From the Rows 2014, Jason Franck, Day 3

August 20, 2014 08:53 PM
 

From the Rows - Jason Franck - Western Tour Day 3

Wonderful, we finally made it to Iowa!! Since I'm from IA, I was very curious to see how the home state was going to stack up. I felt heading out this morning we could start to see what maybe some of the hype has been all about regarding this huge crop.

We traveled from Nebraska City, up 29 continuing to the north side of Omaha. We had the task of covering 13 counties today and felt it would give us a great perspective of what Iowa had to offer. I was surprised to see how mediocre our yields were in our corn samples. Similar to the Nebraska City area, I noticed that the crop in southern IA was in that late dough, early dent stage.

Additionally, I was happy to see that the ear counts jumped in volume from what we dealt with in Nebraska. But as the day progressed, we struggled to find that break-out corn yield. Comparing to Tuesday, I had been through more than 25 samples and still couldn't find a yield check over 200 bu/acre. I ended up being in the minority with this because the numbers from the day came in very strong. As we spoke about the trip on day one, the crop I saw in the northern half of our route will also need six weeks, if not more, to make the kind of crop we are all looking for.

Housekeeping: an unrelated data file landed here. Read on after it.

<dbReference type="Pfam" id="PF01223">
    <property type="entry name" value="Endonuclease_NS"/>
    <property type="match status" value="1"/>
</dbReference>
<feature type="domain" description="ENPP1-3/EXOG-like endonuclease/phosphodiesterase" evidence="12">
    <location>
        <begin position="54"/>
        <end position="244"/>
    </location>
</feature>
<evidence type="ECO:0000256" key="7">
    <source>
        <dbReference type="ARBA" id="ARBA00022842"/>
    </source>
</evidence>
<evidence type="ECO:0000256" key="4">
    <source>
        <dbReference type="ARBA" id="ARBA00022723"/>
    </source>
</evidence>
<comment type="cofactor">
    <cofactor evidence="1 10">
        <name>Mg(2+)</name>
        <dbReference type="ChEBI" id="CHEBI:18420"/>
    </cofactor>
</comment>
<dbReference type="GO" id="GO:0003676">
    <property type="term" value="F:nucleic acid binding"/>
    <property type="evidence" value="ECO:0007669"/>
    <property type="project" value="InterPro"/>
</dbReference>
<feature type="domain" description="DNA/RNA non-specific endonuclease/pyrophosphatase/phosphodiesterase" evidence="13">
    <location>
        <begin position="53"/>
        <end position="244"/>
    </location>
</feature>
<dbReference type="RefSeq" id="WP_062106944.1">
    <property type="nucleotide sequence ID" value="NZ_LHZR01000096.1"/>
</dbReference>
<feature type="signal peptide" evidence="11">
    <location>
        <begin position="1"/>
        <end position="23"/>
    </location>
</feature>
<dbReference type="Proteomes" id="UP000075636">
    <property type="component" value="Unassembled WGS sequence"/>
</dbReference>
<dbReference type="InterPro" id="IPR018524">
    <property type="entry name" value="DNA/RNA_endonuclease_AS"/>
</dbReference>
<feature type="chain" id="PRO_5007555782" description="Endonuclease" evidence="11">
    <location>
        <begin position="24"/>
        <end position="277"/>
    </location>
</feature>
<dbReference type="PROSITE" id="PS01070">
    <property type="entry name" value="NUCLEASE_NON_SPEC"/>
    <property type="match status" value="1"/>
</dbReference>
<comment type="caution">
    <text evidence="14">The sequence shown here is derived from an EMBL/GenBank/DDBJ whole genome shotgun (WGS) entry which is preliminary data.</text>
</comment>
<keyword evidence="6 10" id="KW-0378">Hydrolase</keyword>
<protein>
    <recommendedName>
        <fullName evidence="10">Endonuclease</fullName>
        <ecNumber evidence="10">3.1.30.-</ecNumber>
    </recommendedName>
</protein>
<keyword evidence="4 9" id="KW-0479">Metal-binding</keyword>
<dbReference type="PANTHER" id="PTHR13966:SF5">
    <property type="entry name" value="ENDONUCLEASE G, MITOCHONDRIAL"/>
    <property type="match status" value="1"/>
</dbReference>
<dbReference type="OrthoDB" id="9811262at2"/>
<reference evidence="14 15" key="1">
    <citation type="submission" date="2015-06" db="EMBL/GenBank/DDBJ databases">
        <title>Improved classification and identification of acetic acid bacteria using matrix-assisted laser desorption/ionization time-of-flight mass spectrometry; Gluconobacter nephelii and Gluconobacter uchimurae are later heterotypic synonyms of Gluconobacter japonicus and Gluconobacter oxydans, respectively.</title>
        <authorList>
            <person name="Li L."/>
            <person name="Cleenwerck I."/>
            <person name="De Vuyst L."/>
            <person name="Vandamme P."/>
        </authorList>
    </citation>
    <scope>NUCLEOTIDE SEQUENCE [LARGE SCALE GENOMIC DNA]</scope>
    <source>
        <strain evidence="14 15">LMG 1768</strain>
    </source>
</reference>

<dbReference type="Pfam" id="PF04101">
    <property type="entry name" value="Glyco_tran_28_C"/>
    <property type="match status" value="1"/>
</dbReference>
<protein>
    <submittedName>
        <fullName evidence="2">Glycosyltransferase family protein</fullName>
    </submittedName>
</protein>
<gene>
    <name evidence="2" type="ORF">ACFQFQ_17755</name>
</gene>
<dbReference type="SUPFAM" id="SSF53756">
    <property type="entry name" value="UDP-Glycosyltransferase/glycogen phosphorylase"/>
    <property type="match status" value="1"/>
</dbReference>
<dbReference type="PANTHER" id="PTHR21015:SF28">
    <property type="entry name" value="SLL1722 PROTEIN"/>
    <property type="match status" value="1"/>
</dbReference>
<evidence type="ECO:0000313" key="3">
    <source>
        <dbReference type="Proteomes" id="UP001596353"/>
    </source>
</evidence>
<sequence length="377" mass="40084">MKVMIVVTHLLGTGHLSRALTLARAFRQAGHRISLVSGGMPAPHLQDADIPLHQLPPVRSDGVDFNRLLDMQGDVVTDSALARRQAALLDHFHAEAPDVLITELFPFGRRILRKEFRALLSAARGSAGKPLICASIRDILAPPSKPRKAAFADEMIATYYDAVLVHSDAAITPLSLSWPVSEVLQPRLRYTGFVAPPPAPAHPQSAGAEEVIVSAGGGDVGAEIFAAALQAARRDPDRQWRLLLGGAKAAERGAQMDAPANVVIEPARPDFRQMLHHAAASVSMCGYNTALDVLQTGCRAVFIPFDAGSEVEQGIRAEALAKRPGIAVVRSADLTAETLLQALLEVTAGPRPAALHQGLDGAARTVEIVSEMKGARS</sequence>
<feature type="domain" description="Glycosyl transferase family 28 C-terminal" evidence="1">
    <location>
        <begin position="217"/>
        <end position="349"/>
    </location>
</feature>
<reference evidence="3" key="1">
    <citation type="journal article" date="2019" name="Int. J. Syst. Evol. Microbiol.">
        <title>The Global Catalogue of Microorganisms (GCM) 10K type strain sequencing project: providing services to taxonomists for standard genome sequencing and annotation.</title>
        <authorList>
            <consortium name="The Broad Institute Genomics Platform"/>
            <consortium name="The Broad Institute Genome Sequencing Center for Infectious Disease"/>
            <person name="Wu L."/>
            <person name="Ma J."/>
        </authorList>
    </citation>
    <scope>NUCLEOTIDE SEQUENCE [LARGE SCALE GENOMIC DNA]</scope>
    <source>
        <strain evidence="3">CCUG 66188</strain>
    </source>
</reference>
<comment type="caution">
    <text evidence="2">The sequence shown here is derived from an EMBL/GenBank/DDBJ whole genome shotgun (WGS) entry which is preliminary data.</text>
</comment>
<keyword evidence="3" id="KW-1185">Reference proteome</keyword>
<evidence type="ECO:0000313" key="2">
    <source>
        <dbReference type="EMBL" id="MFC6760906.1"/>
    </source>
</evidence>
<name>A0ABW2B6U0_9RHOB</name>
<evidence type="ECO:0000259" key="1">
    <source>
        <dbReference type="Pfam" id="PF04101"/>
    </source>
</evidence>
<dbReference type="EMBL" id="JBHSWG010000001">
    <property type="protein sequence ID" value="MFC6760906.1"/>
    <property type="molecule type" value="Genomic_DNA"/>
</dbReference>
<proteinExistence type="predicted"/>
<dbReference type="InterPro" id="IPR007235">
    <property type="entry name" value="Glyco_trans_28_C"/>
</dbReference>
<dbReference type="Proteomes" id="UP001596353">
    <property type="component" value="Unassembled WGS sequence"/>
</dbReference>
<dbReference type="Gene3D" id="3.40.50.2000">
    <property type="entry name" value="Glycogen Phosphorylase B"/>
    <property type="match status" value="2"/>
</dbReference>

Nothing seemed to change much for me with how I have judged the soybean crop this year. I started the tour with pod counts a little disappointing, but yet had consistency with them, and today was much more of the same. I would say it seems as if the clusters that form around the nodes were down in numbers but the positive was the maturity in Iowa was the farthest along that I have seen this tour.

Where we would often like to see 6-9 beans in a cluster to give us adequate yields, I have been noticing many with just 3-4 per node. Additionally, I was excited to see that the level of water hemp was decreasing as we crossed the border and moved north through Iowa. Feeding from insects like green clover worm, grass hoppers, and green stink bugs are doing their best to reduce yields, but in reality even their numbers are much lower than we have seen in the past.

Well, tomorrow could tell us a lot. Will what we see in Minnesota be promising enough to keep up with what we have been observing the last few days….time will tell??

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